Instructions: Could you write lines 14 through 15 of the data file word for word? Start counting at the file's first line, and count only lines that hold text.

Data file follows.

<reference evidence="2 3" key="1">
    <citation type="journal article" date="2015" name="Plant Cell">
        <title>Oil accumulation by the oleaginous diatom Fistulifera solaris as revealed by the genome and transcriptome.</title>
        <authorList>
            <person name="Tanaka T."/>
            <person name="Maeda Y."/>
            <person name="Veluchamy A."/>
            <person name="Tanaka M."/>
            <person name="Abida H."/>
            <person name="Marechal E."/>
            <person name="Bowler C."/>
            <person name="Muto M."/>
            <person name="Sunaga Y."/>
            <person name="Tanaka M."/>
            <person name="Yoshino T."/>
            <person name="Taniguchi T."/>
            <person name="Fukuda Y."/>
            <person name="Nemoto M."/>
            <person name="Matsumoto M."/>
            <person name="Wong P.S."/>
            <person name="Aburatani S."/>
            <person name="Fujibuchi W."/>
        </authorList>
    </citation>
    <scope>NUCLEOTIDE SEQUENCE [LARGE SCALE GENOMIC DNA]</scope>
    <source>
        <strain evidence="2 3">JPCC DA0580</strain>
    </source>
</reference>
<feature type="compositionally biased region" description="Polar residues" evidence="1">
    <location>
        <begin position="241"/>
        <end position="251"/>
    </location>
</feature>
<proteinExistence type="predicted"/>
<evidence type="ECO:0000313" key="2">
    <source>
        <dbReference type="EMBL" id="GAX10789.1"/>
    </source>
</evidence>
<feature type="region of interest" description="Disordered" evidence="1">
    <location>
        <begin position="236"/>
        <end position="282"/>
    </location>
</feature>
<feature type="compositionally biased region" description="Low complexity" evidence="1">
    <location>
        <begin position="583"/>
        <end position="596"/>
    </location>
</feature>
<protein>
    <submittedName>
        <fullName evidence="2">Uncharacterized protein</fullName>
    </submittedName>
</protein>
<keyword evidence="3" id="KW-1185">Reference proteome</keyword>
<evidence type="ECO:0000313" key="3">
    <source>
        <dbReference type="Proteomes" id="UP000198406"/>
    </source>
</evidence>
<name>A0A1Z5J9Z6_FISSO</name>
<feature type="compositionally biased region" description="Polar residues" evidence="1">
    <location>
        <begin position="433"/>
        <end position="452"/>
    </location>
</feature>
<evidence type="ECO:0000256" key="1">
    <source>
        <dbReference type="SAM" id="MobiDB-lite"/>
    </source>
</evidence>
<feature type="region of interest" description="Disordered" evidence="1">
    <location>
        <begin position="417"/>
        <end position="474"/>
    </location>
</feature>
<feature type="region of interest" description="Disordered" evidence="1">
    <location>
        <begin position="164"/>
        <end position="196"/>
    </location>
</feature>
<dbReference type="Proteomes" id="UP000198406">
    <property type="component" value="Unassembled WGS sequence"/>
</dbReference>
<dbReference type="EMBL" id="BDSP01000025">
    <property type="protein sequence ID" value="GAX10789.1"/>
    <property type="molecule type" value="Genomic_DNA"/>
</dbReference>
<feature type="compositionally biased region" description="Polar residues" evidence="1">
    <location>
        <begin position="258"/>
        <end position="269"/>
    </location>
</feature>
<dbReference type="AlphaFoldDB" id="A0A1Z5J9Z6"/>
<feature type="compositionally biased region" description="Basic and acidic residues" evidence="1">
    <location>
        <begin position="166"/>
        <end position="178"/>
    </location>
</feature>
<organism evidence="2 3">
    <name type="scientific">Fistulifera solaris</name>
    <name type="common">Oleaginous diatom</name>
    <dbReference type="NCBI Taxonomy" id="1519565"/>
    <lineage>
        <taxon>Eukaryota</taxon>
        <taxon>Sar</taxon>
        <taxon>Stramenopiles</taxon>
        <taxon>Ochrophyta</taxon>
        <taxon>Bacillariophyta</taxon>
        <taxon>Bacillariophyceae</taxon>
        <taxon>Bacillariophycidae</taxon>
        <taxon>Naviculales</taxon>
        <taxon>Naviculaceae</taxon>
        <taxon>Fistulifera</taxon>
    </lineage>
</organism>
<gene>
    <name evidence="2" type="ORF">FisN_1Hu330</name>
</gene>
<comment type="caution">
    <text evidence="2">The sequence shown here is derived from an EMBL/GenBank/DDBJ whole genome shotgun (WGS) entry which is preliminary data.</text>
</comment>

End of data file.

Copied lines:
            <person name="Tanaka M."/>
            <person name="Yoshino T."/>